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And here’s Cap running down the street – having been there today, it’s amazing how all the running scenes take place up and down the same street, but in different directions. Concentrate next time you watch the film, and you’ll see this building and the red door on the corner opposite appear time after time – they’re quite distinctive.






And actually, if you look closely at the street going past the car window as Peggy and Steve drive to the location of his transformation, you’ll see the same buildings going past time and time again.

It’s quite obvious in this trailer (in fact – isn’t that a red door …?).


Incidentally the fight scenes by the water with Richard Armitage were shot just along the motorway in Liverpool – but perhaps that’s a post for another day.

La Isla Mínima – Marshlands

Gorgeous, vertiginous overhead shots and wide landscapes are the visual hallmark of this Spanish detective story.

With Spain still not sure of itself in a post-Franco democracy, two detectives not sure of each other’s backgrounds, and everyone seeming to have a hidden agenda, the many layers mostly fall in to place by the end, although not everything is perfectly tied up.

There’s a suspense to this film that could have easily been missing, accustomed as we are now to Nordic noir-style crime series (with which this shares a certain amount). The 1980s setting with its background of civil unrest is one of the reasons, along with the lack of mobile phones or internet – information takes a long while to come through which obviously slows things down considerably.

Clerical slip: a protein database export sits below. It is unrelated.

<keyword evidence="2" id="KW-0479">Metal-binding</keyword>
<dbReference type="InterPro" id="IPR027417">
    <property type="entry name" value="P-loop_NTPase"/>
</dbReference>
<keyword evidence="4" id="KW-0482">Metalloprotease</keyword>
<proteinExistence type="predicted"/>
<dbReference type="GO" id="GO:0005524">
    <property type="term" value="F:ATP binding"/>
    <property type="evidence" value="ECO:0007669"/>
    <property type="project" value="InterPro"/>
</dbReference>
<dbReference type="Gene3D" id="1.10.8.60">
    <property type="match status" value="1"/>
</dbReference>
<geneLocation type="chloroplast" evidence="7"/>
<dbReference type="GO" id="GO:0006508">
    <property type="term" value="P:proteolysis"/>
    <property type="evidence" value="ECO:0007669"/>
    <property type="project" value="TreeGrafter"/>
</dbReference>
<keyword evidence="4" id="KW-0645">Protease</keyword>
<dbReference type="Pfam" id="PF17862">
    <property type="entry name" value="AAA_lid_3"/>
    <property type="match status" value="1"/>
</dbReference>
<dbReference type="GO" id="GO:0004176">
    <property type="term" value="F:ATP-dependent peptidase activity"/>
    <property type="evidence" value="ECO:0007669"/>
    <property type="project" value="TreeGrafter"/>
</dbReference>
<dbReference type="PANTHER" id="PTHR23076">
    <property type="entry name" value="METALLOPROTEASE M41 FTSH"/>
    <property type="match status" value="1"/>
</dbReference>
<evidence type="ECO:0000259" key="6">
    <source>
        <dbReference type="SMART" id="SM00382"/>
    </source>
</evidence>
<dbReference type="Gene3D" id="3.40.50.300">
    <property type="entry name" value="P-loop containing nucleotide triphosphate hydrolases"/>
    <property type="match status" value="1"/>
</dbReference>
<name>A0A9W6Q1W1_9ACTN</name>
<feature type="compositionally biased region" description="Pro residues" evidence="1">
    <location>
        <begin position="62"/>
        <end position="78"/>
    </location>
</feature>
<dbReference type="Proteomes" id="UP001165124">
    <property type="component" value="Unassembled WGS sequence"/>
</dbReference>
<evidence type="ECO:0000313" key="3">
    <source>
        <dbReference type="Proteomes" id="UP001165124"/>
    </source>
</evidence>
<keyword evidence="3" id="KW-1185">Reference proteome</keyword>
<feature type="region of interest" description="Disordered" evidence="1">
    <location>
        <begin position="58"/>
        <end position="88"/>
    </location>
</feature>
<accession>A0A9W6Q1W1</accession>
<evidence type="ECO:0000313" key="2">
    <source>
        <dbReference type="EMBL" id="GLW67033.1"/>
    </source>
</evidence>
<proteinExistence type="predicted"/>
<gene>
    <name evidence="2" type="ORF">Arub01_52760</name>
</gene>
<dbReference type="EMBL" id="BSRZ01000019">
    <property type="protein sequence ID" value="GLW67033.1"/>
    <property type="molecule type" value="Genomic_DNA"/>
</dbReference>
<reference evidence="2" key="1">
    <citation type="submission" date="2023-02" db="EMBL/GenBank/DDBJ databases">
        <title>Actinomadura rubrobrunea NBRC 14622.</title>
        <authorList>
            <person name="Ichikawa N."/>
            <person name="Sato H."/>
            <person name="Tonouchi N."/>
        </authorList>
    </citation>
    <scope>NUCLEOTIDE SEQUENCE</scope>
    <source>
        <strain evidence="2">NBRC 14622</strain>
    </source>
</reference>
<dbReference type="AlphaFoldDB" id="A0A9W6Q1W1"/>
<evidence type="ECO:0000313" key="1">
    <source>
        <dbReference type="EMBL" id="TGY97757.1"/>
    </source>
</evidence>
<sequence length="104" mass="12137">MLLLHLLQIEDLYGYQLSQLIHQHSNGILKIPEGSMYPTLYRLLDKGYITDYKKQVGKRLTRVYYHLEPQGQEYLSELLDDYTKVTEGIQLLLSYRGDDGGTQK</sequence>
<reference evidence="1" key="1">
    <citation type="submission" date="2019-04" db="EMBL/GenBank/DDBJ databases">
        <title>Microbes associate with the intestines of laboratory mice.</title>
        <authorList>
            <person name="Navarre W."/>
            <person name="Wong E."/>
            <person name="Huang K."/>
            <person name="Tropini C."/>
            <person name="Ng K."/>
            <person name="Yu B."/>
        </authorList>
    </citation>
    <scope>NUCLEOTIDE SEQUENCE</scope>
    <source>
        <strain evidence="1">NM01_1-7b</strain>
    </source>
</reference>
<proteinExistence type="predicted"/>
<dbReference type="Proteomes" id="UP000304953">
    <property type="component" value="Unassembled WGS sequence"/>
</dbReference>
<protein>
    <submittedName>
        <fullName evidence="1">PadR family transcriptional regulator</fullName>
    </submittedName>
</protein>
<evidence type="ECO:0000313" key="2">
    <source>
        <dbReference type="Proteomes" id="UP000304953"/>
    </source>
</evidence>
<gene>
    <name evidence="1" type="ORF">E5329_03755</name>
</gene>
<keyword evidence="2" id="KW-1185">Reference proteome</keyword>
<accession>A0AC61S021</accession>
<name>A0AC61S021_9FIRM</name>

A good crime story in a setting new to me.

The Dead Lands

My research tells me there are few feature films entirely in Māori, and I certainly haven’t seen any of them before now, so this was fascinating.

At its heart is the story of a young man seeking revenge on a much more skilful and brutal warrior after some horrible things happen to his extended family on their own land. Will he perpetuate the deeds of the past? Will he do the honourable thing? How will he gain the skills and knowledge needed to carry out either? Then there are the spiritual aspects – speaking to and seeking guidance from deceased ancestors; what’s honourable and what’s not. And also there are some (at times gory) fight scenes, showcasing the skills of the actors and the almost balletic moves of the warriors in action – different in style from other ‘martial arts’ films.

This is one of those films where I not only enjoyed the entertainment, but also (taking for granted that the historical representation is accurate) learned about the culture and history of the people at that point in time.



Albert Maysles points a camera at 93 year old style guru Iris Apfel and lets her guide us through her daily life and her wardrobe. What an amazing woman!She maintains an incredible, positive outlook on life and continues to shop for accessories and clothing with an energy that I can only envy.

The one slight disappointment in the documentary was that, having met and spent time with Iris, I left wanting to know more about her life, and not just her day. But at 93 years old, that would have been a much longer film.